Before Steve McQueen, Hollywood didn’t produce action movies in the modern sense. You never saw John Wayne trapped on a luxury yacht with scheming terrorists, or Paul Newman tearing through Paris to find his kidnapped daughter. If you needed a testosterone fix, you survived on a never-ending slew of Westerns and war movies, or any plot in which our heroes took an inordinately long time to plan an escape. Occasionally, Hollywood threw a curveball like Cool Hand Luke, but even those movies starred accomplished actors and had loftier goals than just “Meet our hero … he’s about to kick some ass.”
McQueen changed everything in 1968 with Frank Bullitt, a renegade San Francisco cop who … (wait for it) … PLAYED BY HIS OWN RULES!!!!! Check out the poster for Bullitt and tell me this movie couldn’t be remade right now with Mark Wahlberg.
That poster’s formula (“gun-toting tough guy + dangerous word + aggressive tagline”) unknowingly created the recipe for five decades of cop movies. McQueen had flexed his action muscles before — most famously with the motorcycle scene from The Great Escape — but these were different stakes. Hold on, the mob murdered a witness Bullitt had been protecting? Sayonara, rulebook!!! The movie’s signature scene: a revolutionary, way-way-way-ahead-of-its-time car chase that paved the way for The French Connection, To Live and Die in L.A., Ronin, The Bourne Supremacy, and the entire Fast & Furious franchise. Other than that, it wasn’t a huge deal. Check out McQueen’s Mustang zooming through the streets of San Francisco, and keep in mind, this scene was basically Julius Erving trying to dunk from the foul line, or Jimmy Snuka climbing to the top of the steel case to leap on Bob Backlund.
After McQueen (spoiler alert!) kills the bad guy at the end, he should have hoisted the first-ever Action Movie Star Championship Belt. How many actors won that thing? How can we figure this out? And is this piece a convoluted excuse to celebrate the surprisingly awesome Liam Neeson era — which peaked yet again with the recent success of Non-Stop? To that end, I sketched out the past 46 years using a complicated set of guidelines I created three minutes ago. The rules …
Rule No. 1: Over everything else, I need to believe our hero can kick everyone’s ass, in any conceivable situation, at any given time. And he needs to believe this, too.
Imagine the scariest dude on the planet (say, Nikola Pekovic after being fed a 32-ounce Red Bull/cocaine/stanozolol cocktail) beating up an entire bar, and then eventually he comes after our beloved hero. If I am not 100 percent convinced that my dude is winning that fight — OR, if I find it far-fetched that he’s winning it as he’s winning it — then he can’t capture the belt. This rule disqualifies A-listers like Harrison Ford, Tom Cruise, Paul Newman, Keanu Reeves, Robert Redford, George Clooney, Will Smith, Ben Affleck and Tom Cruise a second time, as well as everyone who ever played James Bond,1 Ethan Hunt, Jason Bourne, Iron Man, Batman or any other manufactured studio hero.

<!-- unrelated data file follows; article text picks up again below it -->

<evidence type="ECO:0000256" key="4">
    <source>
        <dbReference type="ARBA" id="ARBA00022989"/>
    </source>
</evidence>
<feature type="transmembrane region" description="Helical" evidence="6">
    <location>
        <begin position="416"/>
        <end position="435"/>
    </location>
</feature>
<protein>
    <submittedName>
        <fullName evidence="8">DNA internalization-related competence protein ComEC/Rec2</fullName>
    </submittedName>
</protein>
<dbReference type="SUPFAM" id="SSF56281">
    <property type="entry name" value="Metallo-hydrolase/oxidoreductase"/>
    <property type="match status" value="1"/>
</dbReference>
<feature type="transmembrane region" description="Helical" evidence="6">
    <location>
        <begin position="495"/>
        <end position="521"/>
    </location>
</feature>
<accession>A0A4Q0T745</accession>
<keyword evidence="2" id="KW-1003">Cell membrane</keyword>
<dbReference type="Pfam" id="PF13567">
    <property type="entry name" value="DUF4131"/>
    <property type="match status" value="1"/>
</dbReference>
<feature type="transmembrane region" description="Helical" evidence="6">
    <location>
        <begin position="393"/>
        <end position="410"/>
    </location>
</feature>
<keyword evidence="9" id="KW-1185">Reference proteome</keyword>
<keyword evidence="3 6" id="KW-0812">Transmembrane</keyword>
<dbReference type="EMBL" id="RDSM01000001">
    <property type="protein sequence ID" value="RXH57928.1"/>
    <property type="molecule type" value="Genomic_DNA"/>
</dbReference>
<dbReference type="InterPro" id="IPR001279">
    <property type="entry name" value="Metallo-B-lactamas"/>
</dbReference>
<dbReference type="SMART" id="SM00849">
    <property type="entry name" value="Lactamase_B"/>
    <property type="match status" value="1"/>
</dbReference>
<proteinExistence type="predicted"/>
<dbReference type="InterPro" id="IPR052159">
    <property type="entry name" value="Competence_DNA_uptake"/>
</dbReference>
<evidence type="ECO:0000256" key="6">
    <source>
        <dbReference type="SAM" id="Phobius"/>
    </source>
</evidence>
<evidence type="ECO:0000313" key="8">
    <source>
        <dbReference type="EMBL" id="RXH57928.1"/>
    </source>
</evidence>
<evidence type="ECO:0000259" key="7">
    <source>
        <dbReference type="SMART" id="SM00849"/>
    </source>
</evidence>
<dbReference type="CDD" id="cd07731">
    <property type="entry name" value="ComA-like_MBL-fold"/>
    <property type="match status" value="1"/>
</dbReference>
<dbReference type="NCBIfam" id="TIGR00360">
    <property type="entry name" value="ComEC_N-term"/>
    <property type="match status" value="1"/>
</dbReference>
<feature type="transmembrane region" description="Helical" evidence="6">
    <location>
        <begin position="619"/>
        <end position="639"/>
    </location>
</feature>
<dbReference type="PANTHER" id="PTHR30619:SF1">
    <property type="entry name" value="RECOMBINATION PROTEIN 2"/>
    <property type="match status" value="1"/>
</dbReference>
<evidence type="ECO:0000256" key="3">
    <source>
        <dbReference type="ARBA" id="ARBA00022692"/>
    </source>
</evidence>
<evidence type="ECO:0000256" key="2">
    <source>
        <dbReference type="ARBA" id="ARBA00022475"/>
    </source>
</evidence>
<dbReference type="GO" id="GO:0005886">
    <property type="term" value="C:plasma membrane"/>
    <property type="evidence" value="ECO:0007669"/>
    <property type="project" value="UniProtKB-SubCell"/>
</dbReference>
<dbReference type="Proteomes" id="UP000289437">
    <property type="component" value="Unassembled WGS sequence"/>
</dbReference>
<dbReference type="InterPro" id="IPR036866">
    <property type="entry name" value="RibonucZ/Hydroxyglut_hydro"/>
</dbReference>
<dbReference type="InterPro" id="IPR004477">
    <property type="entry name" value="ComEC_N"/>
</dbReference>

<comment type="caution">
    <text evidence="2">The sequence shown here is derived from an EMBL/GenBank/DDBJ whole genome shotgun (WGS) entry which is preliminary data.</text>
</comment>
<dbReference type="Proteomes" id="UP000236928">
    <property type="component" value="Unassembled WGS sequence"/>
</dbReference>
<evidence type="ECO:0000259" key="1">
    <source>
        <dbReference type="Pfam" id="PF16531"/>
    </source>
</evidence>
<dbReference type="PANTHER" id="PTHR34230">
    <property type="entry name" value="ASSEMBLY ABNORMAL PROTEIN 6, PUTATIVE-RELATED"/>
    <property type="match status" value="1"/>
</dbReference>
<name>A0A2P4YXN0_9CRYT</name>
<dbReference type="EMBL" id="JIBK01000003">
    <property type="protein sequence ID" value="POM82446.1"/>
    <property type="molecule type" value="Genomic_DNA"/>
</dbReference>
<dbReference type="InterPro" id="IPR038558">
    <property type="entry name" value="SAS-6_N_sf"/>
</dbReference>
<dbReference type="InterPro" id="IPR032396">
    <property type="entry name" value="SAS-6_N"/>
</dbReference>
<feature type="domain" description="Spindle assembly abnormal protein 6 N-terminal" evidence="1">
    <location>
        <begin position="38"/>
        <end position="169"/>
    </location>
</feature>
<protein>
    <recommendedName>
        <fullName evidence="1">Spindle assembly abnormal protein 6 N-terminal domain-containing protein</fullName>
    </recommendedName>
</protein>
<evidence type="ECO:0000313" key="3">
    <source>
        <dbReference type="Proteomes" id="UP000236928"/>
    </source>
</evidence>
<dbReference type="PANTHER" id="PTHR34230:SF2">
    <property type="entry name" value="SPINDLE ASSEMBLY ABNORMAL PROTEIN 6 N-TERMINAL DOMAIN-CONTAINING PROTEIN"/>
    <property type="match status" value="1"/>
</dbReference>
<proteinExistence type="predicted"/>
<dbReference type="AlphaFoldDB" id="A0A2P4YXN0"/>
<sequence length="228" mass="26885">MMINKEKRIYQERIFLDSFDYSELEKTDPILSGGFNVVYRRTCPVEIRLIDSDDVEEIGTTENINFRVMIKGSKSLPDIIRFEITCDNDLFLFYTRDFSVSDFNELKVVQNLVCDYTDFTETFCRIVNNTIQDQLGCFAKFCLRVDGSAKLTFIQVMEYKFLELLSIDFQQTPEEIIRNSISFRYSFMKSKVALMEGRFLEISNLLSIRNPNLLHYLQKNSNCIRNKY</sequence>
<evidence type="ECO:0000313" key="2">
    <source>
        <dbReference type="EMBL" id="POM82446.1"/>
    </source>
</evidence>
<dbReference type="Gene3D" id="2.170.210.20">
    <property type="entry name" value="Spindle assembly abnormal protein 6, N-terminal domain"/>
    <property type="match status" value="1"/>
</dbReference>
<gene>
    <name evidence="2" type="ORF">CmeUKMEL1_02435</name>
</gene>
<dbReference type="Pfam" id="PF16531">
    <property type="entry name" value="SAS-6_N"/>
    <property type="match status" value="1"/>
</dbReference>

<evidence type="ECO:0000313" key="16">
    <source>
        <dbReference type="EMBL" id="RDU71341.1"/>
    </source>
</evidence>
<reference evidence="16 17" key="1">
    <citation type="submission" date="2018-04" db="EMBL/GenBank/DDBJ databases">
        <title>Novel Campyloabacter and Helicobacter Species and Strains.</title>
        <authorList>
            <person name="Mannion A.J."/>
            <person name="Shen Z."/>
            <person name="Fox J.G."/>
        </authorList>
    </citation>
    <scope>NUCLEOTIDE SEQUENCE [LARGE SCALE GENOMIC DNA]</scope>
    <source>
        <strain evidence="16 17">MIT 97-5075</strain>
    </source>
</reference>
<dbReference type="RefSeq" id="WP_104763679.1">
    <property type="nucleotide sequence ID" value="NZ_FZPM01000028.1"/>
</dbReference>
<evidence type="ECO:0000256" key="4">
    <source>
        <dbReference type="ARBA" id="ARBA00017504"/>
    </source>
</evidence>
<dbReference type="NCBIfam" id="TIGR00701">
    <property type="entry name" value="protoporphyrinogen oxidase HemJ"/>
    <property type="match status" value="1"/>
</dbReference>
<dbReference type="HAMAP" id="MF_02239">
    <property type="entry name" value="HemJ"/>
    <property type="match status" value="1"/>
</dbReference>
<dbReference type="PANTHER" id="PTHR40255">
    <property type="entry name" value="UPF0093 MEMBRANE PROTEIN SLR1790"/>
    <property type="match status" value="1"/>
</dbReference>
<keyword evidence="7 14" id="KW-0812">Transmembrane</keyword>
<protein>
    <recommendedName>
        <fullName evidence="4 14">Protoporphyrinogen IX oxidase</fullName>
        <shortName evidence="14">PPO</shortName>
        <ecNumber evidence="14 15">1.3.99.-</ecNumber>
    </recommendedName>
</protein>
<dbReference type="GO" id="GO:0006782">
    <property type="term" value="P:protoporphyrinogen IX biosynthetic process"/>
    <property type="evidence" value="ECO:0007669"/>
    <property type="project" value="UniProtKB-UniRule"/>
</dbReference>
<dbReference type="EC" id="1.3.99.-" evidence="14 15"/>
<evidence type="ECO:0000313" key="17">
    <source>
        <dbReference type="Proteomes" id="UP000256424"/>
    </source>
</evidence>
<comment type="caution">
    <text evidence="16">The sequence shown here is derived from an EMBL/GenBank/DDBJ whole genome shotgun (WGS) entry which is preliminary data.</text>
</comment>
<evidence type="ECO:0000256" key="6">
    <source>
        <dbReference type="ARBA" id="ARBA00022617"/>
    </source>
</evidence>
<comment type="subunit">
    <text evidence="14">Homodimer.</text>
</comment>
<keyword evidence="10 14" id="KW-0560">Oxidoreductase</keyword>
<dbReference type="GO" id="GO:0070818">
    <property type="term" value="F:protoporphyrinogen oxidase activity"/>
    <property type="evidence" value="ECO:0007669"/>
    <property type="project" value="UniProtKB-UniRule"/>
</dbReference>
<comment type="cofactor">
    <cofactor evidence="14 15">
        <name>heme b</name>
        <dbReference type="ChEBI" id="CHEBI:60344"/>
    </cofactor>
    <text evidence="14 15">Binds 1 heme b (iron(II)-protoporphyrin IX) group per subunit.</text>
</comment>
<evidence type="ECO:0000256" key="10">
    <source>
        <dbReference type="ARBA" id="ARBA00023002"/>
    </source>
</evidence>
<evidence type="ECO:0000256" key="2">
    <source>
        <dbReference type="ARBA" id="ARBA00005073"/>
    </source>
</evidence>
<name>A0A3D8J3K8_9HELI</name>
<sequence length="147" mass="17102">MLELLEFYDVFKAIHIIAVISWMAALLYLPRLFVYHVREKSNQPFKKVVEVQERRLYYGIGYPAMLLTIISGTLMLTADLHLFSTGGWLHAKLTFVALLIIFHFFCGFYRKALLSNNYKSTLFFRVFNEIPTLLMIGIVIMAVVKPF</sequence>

Sean Connery, George Lazenby, Roger Moore, Timothy Dalton, Pierce Brosnan, Daniel Craig … just stop it.
Rule No. 2: During our hero’s apex, I would have seen his action movie no matter what the plot was, and no matter how lukewarm the reviews were.
A good analogy: You know in no-limit hold ’em when someone calls a bet without glancing at their cards? They’re effectively saying, “I’m so good at poker, and I have so many chips right now, I don’t even care what my cards are.” That’s the final stage for an action movie star. The fewer words you can use to rope fans into your next project, the better. For instance …
“Liam Neeson, airplane.”
Done in three words. If Liam Neeson is beating people up, I’m there. The fewer words, the better. Remember this rule when we’re tackling the Vin Diesel issue. (Yes, there’s a Vin Diesel issue.)
Rule No. 3: The body of work from a particular run matters more than a single movie.
You lose the belt only if you (a) stop producing quality work, or (b) get blown out of the water by someone else. For instance, you can’t take 1992’s belt from an idle Arnold Schwarzenegger just because that lovable asshole Steven Seagal made Under Siege. Arnold didn’t have to release anything after the historic Total Recall/Kindergarten Cop/Terminator 2 trifecta. He could have released a one-man movie called Arnold Puts on Sunscreen and grossed $100 million. And actually, that would have been a better idea than Last Action Hero.
But that’s the whole point of the belt: If you’re The Guy, then you’re The Guy. You don’t stop being The Guy just because you didn’t make a movie for 15 months. Does the belt hinge on a largely unspoken, admittedly ambiguous collective attitude? Absolutely. That’s what makes this column so absurd. Let’s write it, anyway. Here’s how our Action Hero Championship Belt has changed hands since 1968.
Key Movies: Bullitt (1968), Le Mans (1971), The Getaway (1972), Papillon (1973)
Overview: By 1972, McQueen was Hollywood’s highest-paid actor, peaking with director Sam Peckinpah on The Getaway — just McQueen and Ali MacGraw going on the run after the proverbial Bank Robbery Gone Wrong. It’s such a good flick that Hollywood remade a half-decent version with Alec Baldwin and and Kim Basinger. Somehow, we haven’t had a Getaway remake with an all-minority cast yet. Can someone get Jamie Foxx and Rosario Dawson on the phone?
Biggest Challenger: After owning the spaghetti Western corner for years, Clint Eastwood jumped right on McQueen’s action corner in 1971 with Dirty Harry, playing a renegade San Francisco cop who … (wait for it) … PLAYS BY HIS OWN RULES! Hold on, I’m making an impromptu Rule No. 4 …